This research presents the development of a short scale named "NOTECHS+" to measure the Non-Technical Skills (i.e., NOTECHS: Cooperation, Leadership and Managerial skills, Decision-Making, and Situational Awareness), Resilience and Emotion Regulation, in a sector that comprises the aviation and the emergency personnel: the Helicopter Emergency Medi...
Article
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Most relevant theories of prosocial behavior aim at exploring and understanding helping motivations from an evolutionary perspective. This article summarizes findings from research on prosocial behavior from both a socioeconomic and psychological perspective. Building on literature exploring the basic processes and determinant variables of helping,...
Article
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Purpose – This study aims to investigate the relationship between organisation-based self-esteem (OBSE) and work engagement during a new strength-based intervention over nine months. Design/methodology/approach – A sample of 82 workers composed of 70 sales consultants and 12 area-managers working in an Italian pharmaceutical company received a one-...
Article
Full-text available
Purpose The present study examines the impact of a positive psychology intervention on job crafting, positive emotions and work engagement. Design A sample of 43 employees working in a public organisation received a three day-long resource-based intervention grounded on meaningfulness and practical exercises. Findings Results showed that the inte...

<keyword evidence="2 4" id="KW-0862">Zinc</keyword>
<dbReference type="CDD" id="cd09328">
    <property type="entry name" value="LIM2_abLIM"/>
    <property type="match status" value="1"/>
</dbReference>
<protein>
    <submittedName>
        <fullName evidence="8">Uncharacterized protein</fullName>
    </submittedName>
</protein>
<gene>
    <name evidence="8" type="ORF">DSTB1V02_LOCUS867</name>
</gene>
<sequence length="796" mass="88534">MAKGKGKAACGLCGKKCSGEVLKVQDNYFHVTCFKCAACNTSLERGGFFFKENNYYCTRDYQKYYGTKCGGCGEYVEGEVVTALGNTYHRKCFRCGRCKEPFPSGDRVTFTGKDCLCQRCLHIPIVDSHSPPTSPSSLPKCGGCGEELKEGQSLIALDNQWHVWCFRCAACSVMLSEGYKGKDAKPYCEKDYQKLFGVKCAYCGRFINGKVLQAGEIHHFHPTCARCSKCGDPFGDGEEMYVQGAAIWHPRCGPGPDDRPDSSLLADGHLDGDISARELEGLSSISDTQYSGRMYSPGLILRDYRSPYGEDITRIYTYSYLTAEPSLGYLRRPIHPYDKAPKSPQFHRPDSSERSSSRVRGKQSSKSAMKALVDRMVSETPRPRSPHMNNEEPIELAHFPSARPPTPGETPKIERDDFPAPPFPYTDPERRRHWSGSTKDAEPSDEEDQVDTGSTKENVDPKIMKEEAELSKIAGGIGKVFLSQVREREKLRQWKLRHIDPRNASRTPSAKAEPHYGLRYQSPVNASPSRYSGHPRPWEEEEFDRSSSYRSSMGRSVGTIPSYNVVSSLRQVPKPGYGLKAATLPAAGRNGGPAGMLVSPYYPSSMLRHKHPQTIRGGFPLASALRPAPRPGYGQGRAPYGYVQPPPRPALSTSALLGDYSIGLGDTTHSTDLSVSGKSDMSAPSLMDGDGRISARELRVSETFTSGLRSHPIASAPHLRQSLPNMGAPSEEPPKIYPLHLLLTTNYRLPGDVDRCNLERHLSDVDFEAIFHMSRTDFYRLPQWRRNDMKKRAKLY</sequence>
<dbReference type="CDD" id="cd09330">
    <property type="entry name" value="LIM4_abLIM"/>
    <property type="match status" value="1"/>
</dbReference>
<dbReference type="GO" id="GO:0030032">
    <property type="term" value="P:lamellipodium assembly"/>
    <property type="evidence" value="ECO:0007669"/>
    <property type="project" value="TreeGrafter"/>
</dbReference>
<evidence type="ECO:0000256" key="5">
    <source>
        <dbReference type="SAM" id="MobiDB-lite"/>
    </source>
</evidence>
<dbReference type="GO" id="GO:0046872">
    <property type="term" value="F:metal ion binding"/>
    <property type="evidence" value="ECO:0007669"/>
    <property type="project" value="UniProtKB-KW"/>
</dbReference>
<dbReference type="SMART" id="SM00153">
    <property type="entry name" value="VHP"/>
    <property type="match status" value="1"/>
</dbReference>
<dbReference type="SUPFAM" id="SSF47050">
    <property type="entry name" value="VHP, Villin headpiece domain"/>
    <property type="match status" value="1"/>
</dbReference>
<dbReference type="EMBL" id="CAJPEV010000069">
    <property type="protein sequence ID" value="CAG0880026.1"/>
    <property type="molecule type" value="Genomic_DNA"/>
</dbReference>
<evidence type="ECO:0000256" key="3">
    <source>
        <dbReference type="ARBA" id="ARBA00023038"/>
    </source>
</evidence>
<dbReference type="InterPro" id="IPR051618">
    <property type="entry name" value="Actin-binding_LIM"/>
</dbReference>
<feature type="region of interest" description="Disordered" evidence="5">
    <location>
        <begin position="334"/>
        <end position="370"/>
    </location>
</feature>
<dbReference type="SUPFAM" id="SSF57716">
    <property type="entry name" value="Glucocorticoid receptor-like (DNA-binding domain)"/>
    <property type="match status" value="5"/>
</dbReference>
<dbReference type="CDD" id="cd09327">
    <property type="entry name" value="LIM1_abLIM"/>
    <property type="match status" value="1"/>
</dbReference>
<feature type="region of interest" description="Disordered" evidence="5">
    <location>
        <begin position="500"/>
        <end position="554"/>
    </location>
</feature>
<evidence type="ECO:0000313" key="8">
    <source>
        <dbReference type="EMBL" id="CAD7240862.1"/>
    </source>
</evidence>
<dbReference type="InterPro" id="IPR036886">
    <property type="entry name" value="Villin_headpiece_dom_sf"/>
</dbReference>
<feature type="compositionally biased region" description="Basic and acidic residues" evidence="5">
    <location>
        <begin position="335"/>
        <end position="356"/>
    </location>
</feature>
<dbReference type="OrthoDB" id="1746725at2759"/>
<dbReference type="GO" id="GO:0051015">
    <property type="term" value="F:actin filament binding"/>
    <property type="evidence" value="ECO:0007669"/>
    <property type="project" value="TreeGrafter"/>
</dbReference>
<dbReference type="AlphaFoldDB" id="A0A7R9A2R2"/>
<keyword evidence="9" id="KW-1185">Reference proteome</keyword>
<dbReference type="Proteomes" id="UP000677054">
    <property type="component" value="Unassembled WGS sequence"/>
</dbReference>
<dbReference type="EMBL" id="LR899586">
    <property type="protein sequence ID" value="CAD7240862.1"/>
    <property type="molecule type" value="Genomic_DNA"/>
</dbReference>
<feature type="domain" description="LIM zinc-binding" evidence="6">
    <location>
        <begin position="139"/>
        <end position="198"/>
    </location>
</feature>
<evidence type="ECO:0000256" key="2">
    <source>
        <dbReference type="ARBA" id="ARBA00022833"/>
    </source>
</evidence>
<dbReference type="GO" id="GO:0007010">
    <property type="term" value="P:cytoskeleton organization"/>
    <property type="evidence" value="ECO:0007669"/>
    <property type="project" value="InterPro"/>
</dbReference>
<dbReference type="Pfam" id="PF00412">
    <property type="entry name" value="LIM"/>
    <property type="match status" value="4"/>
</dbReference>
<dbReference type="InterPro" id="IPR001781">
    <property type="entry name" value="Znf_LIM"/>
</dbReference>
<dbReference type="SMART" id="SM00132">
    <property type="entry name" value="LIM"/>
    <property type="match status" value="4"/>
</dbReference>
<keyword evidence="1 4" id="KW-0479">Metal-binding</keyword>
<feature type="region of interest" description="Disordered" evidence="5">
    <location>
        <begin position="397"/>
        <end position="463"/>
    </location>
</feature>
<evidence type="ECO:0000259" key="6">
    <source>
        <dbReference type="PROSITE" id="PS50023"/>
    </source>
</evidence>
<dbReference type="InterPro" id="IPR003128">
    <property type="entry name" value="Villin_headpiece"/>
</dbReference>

Article
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Emerging research has highlighted the utility of measuring individual differences in decision-making competence (DMC), showing that consistently following normatively rational principles is associated with positive psychosocial and health behaviors. From another level of analysis, functional theories of personality suggest that broad trait dimensio...
Article
Traditionally, studies examining decision-making heuristics and biases (H&B) have focused on aggregate effects using between-subjects designs in order to demonstrate violations of rationality. Although H&B are often studied in isolation from others, emerging research has suggested that stable and reliable individual differences in rational thought...
Article
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The article aims to be a reflective paper on the interconnected concepts of training, development and innovation and the potential they have in dealing with change in organizations. We call change both the process through which something becomes different and the result of that process. Change management is the expression used to define the complex...
Article
Full-text available
An organization's survival and its performance are often connected to employees' well-being, which in intensive work conditions can be compromised by employee exhaustion. To date, the last economic crisis has forced several companies to downsize and leave the remaining employees facing higher job demands and vulnerability toward job exhaustion. The...
Article
Full-text available
The paper presents the results of a study on the relationship between the Big Five of personality and job performance carried out by surveying workers and employees’ perception on the matter instead of passing through the computation of possibly faked (and biased) correlation coefficients between them. This in order to both fill a void in the liter...
Article
Full-text available